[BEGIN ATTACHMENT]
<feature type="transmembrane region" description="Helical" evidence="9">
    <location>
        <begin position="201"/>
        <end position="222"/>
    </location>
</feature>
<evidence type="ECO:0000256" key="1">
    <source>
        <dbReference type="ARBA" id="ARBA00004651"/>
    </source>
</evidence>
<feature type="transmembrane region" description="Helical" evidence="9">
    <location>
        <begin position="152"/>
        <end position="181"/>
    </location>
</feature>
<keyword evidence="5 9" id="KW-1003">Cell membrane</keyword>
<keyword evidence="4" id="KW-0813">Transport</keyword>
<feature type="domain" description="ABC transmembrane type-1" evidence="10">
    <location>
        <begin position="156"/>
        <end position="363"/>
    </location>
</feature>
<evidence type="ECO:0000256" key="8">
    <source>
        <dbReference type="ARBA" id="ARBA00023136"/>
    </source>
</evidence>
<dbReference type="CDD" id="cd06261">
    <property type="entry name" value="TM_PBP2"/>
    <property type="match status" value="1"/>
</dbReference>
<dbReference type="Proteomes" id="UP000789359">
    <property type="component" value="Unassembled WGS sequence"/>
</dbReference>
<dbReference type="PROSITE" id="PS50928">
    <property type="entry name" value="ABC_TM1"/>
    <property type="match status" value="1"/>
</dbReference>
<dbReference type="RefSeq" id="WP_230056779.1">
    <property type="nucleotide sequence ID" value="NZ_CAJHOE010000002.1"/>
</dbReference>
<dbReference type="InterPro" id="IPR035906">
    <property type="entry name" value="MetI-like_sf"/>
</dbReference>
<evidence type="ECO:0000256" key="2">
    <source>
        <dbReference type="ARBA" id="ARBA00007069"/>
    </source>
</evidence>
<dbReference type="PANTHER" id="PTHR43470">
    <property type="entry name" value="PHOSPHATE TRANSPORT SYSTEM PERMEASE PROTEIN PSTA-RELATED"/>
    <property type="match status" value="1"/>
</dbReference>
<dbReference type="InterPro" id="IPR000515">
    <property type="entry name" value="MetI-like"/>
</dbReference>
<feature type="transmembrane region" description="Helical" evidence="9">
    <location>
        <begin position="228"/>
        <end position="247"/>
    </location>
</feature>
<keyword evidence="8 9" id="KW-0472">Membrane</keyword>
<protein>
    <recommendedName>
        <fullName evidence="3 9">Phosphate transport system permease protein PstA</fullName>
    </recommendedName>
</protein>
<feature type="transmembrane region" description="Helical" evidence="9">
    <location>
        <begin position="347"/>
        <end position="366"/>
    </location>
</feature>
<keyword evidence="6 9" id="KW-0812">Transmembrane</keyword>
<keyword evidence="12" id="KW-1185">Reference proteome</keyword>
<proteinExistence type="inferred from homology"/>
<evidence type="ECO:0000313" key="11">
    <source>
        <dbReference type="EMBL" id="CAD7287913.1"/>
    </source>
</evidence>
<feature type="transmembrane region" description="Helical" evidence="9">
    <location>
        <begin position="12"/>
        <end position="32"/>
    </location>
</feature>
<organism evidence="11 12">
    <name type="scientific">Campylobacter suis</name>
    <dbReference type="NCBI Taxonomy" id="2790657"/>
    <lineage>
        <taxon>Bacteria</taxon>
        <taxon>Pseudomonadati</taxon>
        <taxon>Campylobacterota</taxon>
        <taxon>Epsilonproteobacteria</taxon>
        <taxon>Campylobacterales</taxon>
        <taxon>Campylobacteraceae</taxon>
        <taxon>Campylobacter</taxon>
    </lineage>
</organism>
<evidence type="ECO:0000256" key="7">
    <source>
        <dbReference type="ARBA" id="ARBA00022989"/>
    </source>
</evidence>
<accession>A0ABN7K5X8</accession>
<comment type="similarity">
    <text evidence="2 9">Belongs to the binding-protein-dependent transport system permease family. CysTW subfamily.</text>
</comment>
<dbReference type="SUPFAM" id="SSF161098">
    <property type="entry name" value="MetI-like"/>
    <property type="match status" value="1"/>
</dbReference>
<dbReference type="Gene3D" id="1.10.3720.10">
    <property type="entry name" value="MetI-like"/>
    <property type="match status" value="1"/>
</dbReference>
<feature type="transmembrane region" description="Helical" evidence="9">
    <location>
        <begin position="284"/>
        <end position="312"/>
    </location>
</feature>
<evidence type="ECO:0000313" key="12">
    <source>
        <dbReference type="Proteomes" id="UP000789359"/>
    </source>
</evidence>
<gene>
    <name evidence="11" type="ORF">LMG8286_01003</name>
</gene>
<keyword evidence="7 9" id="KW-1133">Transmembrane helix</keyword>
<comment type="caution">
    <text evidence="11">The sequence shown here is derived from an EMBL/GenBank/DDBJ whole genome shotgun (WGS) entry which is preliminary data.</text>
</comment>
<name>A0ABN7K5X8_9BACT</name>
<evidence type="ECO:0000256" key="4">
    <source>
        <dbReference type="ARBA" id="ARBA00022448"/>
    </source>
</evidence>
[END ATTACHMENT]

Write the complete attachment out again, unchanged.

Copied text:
<feature type="transmembrane region" description="Helical" evidence="9">
    <location>
        <begin position="201"/>
        <end position="222"/>
    </location>
</feature>
<evidence type="ECO:0000256" key="1">
    <source>
        <dbReference type="ARBA" id="ARBA00004651"/>
    </source>
</evidence>
<feature type="transmembrane region" description="Helical" evidence="9">
    <location>
        <begin position="152"/>
        <end position="181"/>
    </location>
</feature>
<keyword evidence="5 9" id="KW-1003">Cell membrane</keyword>
<keyword evidence="4" id="KW-0813">Transport</keyword>
<feature type="domain" description="ABC transmembrane type-1" evidence="10">
    <location>
        <begin position="156"/>
        <end position="363"/>
    </location>
</feature>
<evidence type="ECO:0000256" key="8">
    <source>
        <dbReference type="ARBA" id="ARBA00023136"/>
    </source>
</evidence>
<dbReference type="CDD" id="cd06261">
    <property type="entry name" value="TM_PBP2"/>
    <property type="match status" value="1"/>
</dbReference>
<dbReference type="Proteomes" id="UP000789359">
    <property type="component" value="Unassembled WGS sequence"/>
</dbReference>
<dbReference type="PROSITE" id="PS50928">
    <property type="entry name" value="ABC_TM1"/>
    <property type="match status" value="1"/>
</dbReference>
<dbReference type="RefSeq" id="WP_230056779.1">
    <property type="nucleotide sequence ID" value="NZ_CAJHOE010000002.1"/>
</dbReference>
<dbReference type="InterPro" id="IPR035906">
    <property type="entry name" value="MetI-like_sf"/>
</dbReference>
<evidence type="ECO:0000256" key="2">
    <source>
        <dbReference type="ARBA" id="ARBA00007069"/>
    </source>
</evidence>
<dbReference type="PANTHER" id="PTHR43470">
    <property type="entry name" value="PHOSPHATE TRANSPORT SYSTEM PERMEASE PROTEIN PSTA-RELATED"/>
    <property type="match status" value="1"/>
</dbReference>
<dbReference type="InterPro" id="IPR000515">
    <property type="entry name" value="MetI-like"/>
</dbReference>
<feature type="transmembrane region" description="Helical" evidence="9">
    <location>
        <begin position="228"/>
        <end position="247"/>
    </location>
</feature>
<keyword evidence="8 9" id="KW-0472">Membrane</keyword>
<protein>
    <recommendedName>
        <fullName evidence="3 9">Phosphate transport system permease protein PstA</fullName>
    </recommendedName>
</protein>
<feature type="transmembrane region" description="Helical" evidence="9">
    <location>
        <begin position="347"/>
        <end position="366"/>
    </location>
</feature>
<keyword evidence="6 9" id="KW-0812">Transmembrane</keyword>
<keyword evidence="12" id="KW-1185">Reference proteome</keyword>
<proteinExistence type="inferred from homology"/>
<evidence type="ECO:0000313" key="11">
    <source>
        <dbReference type="EMBL" id="CAD7287913.1"/>
    </source>
</evidence>
<feature type="transmembrane region" description="Helical" evidence="9">
    <location>
        <begin position="12"/>
        <end position="32"/>
    </location>
</feature>
<organism evidence="11 12">
    <name type="scientific">Campylobacter suis</name>
    <dbReference type="NCBI Taxonomy" id="2790657"/>
    <lineage>
        <taxon>Bacteria</taxon>
        <taxon>Pseudomonadati</taxon>
        <taxon>Campylobacterota</taxon>
        <taxon>Epsilonproteobacteria</taxon>
        <taxon>Campylobacterales</taxon>
        <taxon>Campylobacteraceae</taxon>
        <taxon>Campylobacter</taxon>
    </lineage>
</organism>
<evidence type="ECO:0000256" key="7">
    <source>
        <dbReference type="ARBA" id="ARBA00022989"/>
    </source>
</evidence>
<accession>A0ABN7K5X8</accession>
<comment type="similarity">
    <text evidence="2 9">Belongs to the binding-protein-dependent transport system permease family. CysTW subfamily.</text>
</comment>
<dbReference type="SUPFAM" id="SSF161098">
    <property type="entry name" value="MetI-like"/>
    <property type="match status" value="1"/>
</dbReference>
<dbReference type="Gene3D" id="1.10.3720.10">
    <property type="entry name" value="MetI-like"/>
    <property type="match status" value="1"/>
</dbReference>
<feature type="transmembrane region" description="Helical" evidence="9">
    <location>
        <begin position="284"/>
        <end position="312"/>
    </location>
</feature>
<evidence type="ECO:0000313" key="12">
    <source>
        <dbReference type="Proteomes" id="UP000789359"/>
    </source>
</evidence>
<gene>
    <name evidence="11" type="ORF">LMG8286_01003</name>
</gene>
<keyword evidence="7 9" id="KW-1133">Transmembrane helix</keyword>
<comment type="caution">
    <text evidence="11">The sequence shown here is derived from an EMBL/GenBank/DDBJ whole genome shotgun (WGS) entry which is preliminary data.</text>
</comment>
<name>A0ABN7K5X8_9BACT</name>
<evidence type="ECO:0000256" key="4">
    <source>
        <dbReference type="ARBA" id="ARBA00022448"/>
    </source>
</evidence>